Tricia: Kansas actually! She spends a lot of time in LA though, and I think she’ll move to LA soon. She still has kids graduating college and high school.
Sam: How many children does she have?
Tricia: She has four kids. She has a small one still at home, in high school.
Sam: Oh wow, 4 kids: she is superwoman.
Tricia: Yea, definitely.
Pauli: Ok, next up: how do you come up with new ideas: is it by meditating, grabbing a buddy and going for a run?
Tricia: All of those things. By being around other people, going to festivals, rollerblading, chilling out to music, skydiving. You have to be in a good mood and a happy state of mind. Not having hard deadlines to work towards helps too - being able to go to a concert, have a few drinks and then come back with some great ideas.
Sam: Skydiving?! How often do you do that to get inspired?
Tricia: (Laughs) Well, I actually have only gone once… this past weekend. It was incredible. I went with a cirque du soleil friend who asked me to go the night before.
Pauli: How fun! And would you do it again?
Tricia: I don’t think I need to do it again. (Laughs)
Pauli: Let me rephrase, would you do it again with Crew?
Sam: What’s your current favorite event trend - whether it’s something you and your team are obsessing over or a widely known industry trend?
Tricia: I have two.
We’ve been trying to be more planet positive by reducing our carbon footprint - not only reducing it, but reducing it by double and making it like the event never happened. We’re actually doing this at our News Years event - and we’re letting guests know that by attending and buying a ticket they are helping reduce the carbon footprint.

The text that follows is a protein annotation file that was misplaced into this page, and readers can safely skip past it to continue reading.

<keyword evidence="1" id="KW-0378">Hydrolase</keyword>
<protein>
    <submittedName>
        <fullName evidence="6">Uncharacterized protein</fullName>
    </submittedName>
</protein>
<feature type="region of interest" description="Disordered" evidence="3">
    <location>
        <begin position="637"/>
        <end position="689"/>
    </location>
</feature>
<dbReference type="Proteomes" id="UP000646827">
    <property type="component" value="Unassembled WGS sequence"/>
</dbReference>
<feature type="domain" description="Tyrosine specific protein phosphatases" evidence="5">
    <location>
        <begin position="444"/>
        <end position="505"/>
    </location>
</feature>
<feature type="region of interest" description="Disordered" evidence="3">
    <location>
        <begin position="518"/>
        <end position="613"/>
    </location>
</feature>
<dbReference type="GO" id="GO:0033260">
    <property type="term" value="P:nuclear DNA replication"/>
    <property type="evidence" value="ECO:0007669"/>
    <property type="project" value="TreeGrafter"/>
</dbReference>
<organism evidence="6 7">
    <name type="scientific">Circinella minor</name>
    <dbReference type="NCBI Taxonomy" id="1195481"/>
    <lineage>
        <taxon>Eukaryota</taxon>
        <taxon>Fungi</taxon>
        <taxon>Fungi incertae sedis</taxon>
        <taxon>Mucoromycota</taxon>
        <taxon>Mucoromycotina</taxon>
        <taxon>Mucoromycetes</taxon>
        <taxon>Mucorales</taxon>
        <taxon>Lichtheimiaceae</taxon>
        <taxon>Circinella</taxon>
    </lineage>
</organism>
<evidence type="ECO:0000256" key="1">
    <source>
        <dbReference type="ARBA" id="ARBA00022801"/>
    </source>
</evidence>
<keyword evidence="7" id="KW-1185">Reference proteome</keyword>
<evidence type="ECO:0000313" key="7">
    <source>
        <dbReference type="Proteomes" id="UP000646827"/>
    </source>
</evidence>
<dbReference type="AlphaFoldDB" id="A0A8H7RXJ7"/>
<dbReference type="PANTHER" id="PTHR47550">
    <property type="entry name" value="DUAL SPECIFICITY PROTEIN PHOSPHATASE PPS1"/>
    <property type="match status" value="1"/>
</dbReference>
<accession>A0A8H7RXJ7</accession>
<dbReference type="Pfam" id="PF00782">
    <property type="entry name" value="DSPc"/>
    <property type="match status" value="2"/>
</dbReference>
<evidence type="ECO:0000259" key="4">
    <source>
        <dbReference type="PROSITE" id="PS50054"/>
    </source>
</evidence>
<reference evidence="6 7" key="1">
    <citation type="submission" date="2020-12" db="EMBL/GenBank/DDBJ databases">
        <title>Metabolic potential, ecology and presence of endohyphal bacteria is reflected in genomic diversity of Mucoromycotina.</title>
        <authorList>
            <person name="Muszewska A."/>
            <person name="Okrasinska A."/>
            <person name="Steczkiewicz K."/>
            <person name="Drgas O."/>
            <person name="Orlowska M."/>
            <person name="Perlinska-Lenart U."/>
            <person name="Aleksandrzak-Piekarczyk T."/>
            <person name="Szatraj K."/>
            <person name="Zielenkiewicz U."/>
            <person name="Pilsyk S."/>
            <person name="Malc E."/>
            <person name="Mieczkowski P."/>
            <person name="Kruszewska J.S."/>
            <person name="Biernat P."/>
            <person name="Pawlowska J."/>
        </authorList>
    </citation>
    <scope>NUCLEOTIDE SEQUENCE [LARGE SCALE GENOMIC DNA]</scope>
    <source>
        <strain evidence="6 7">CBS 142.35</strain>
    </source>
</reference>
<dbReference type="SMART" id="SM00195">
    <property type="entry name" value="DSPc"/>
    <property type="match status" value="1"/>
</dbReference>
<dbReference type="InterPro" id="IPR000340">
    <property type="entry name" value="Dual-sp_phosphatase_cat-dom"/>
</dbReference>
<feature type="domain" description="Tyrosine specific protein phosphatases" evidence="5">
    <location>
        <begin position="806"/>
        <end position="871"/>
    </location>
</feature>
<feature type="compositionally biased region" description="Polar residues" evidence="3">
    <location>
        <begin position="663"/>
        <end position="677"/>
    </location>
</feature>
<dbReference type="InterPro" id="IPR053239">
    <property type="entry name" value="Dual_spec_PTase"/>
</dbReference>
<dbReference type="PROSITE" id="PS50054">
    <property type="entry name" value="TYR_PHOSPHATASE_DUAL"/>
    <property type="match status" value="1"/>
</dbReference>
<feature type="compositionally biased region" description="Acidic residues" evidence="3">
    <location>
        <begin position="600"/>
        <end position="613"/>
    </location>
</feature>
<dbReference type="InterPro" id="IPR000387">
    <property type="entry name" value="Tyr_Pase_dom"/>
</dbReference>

Pauli: Yes, I agree that being planet positive should be part of everyone’s goals! Do you think this will become a trend in the event industry?
Tricia: I think so. Big corporations want to make an impact, and it also has PR value. It adds a story for them that they are giving back to the environment.
The second trend is AR (augmented reality) - I’ve been pushing AR for 10 years and and we’re just starting to see it a little more. It is always cut from budgets first, though. It’s still expensive, but I think we’ll start to see the costs lower and see it more and more at events. I just love AR.
Pauli: AR is really cool, we always look for opportunities to incorporate it into our events.
And on the flip side, what is an event trend that you’re glad is gone?
Tricia: Logos everywhere! We used to slap logos on everything - you two have always been good about placing your logo in smart ways - but people would slap there logos on anything and everything from napkins, walls, aprons, tables, EVERYTHING. It’s now much more about experiencing the brand and message. It’s about hitting the 5 senses and adding emotion and experience into an event. We are creating full-circle designs for event environments which gives us so much more space to be creative with a logo.
Sam: Tell us about the coolest activation you and your team have done in 2018?
Tricia: We did a levitating vending machine that was really cool. Attendees could telepathically make the arm levitate using a remote camera. It was a cool trick - people were all over it.
And then, most recently, we did a 90x70 trade show booth for Sprint. It was the first booth when you walked onto the floor at the LA convention center for the World Congress Show.
Sprint put a lot of trust in us. It was the biggest booth they had ever done, and it was tricked out with products from Nokia and Ericsson, electric bikes, and a living wall. It was for the launch of 5G and it went over really well. It was a really big buildout, a 2-week process. The reviews from everyone were great - the clients, executives, and everyone in between were thrilled. It really stood out, and I was super proud of the booth and the team.